Have you ever had an in-depth conversation with your cats? If so, did you feel that your kitties understood what you were talking about? What’s even more important, were you able to fully grasp the meaning of your cat’s responses? My hat’s off to those kitty-pawrents who were actually able to communicate verbally with their cats.
Most likely there will be a handful of folks who are reading this article who must think that I have lost my mind. I have to admit that there’s still a small part of me that finds it hard to believe that the delightfully animated conversation I had with them the other morning was actually real. However, I bet my bottom dollar that there are plenty of avid feline aficionados who know exactly what I am talking about when I share my recent experience communicating with my two four-year old kitties.
For some reason that eludes me, a few days ago I started prattling on and on asking Aki if he had enjoyed his breakfast, whether he really loved the feather toys that Santa brought him for Catmas, and to let me know his reaction to the rerun of Jackson Galaxy’s feisty episode of “My Cat from Hell” we recently watched.
Although I assumed that I was having a one-way conversation with my beloved cat, I was blown away when Aki started meowing back at me, commenting on everything I was telling him. That was the moment that I began believing that Aki was really involved in a two-way conversation with me because it was obvious that he understood my every word.
I often greet Aki with a “hello” whenever I run into him while I am walking through the house. Since Aki generally returns my greeting with his deep-throated “meow”, it got me to thinking that it really is possible that Aki has learned the word, “hello”, and is mimicking the sound back to me.
I realize that there are folks who consider that it’s meaningless to spend time talking to cats. The problem is that they don’t believe that their cats can understand what they are saying. The fact of the matter is that cats do understand us when we praise them, or when we express our disapproval of their naughty behavior with the tone of our voice. Our cats’ confidence can be bolstered when we speak lovingly to them, while words spoken in harsh and angry tones can quickly erode their trust.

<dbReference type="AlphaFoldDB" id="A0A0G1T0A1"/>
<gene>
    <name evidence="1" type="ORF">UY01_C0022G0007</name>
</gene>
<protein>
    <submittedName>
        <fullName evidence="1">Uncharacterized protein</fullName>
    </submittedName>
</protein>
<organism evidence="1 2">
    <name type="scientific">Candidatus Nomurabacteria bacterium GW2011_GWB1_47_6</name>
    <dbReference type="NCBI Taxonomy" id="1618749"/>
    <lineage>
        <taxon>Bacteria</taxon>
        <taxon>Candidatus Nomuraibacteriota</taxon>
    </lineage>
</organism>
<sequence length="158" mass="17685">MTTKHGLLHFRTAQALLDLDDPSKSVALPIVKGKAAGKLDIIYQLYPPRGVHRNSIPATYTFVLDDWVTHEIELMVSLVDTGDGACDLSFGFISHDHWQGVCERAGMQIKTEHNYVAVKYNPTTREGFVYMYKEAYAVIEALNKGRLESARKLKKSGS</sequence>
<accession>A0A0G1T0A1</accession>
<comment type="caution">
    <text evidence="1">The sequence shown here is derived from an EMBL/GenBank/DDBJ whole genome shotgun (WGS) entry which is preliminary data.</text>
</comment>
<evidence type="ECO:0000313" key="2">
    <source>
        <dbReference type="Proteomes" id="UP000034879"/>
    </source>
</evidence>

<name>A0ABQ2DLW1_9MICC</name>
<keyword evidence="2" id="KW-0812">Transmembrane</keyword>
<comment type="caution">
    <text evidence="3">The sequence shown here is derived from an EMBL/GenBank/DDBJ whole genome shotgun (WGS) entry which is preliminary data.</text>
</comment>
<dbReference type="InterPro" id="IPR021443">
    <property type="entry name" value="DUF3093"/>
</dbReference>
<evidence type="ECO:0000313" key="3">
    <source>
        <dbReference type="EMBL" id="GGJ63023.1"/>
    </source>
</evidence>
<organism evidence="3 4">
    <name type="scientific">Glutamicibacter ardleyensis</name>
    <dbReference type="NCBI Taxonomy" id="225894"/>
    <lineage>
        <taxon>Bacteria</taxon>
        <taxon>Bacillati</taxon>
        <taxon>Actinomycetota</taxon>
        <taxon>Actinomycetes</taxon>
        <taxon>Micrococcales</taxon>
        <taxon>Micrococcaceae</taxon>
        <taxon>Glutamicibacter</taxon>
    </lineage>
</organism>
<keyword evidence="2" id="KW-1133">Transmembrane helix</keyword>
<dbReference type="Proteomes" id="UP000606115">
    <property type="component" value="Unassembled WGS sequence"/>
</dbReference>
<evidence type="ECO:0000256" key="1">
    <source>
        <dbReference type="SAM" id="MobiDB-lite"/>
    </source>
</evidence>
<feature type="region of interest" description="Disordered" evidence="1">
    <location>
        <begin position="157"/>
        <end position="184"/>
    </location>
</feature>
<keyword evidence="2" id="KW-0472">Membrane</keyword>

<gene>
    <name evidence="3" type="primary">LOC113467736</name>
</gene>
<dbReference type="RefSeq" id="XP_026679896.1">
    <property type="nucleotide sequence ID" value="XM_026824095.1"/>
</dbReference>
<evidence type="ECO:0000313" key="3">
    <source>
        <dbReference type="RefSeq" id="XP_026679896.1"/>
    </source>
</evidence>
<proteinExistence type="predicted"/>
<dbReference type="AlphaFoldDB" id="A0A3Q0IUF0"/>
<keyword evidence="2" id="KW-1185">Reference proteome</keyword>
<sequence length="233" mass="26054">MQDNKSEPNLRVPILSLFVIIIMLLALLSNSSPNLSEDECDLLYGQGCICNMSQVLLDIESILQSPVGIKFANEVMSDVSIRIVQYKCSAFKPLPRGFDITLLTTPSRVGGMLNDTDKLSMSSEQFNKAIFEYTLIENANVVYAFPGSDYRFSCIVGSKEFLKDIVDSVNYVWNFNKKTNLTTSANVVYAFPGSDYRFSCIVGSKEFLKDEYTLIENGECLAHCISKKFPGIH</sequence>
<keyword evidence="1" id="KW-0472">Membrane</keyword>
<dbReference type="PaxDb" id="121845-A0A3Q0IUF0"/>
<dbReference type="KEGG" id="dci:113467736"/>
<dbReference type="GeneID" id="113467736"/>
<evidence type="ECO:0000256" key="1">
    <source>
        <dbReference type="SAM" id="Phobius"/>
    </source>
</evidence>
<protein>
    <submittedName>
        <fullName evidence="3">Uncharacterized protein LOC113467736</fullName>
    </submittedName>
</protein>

The more frequently we speak to our cats, the more likely it will be they may attempt to engage with us in two-way conversations. Regular communication with our cats can help us learn more about what they are thinking and feeling. In fact; cats have uncanny methods to build an extensive vocabulary.
To teach Edgar Allen Poe the word “treat”, while I was giving him his favorite vitamin chews, I repeated the word “treat”. Within a few days he learned the word and he now comes running when I use it. Both cats have already learned that the phrase “Dinner is served” means it’s feeding time. The phrase gets them running to their food dishes as quickly as the “Pavlovian” whirring sound of an electric can opener worked back in the day. Aki has learned that the phrase “Sleepy time” is an invitation for cuddling with me under the covers.
Most cats will easily learn their names. Unless they’re not in the mood or something more interesting has caught their interest, if you call them, they will respond to you. However, remember that cats have a mind of their own!
If you listen to your cats’ mews, chirps and other sounds that your cats make and watch their behavior, you will learn their vocabulary. A “churtling” sound may translate into an expression of affection and desire to be petted; while a loud yowling noise could mean your cat is feeling insecure, confused or is hurting physically.
For those who are open to exploring inter-species communication; talking with your cats can be highly enjoyable and a lot of fun.
Photo credit: Flickr User: temptantionize
By: Jo Singer, MSW, CSW, LCSW, (Ret.)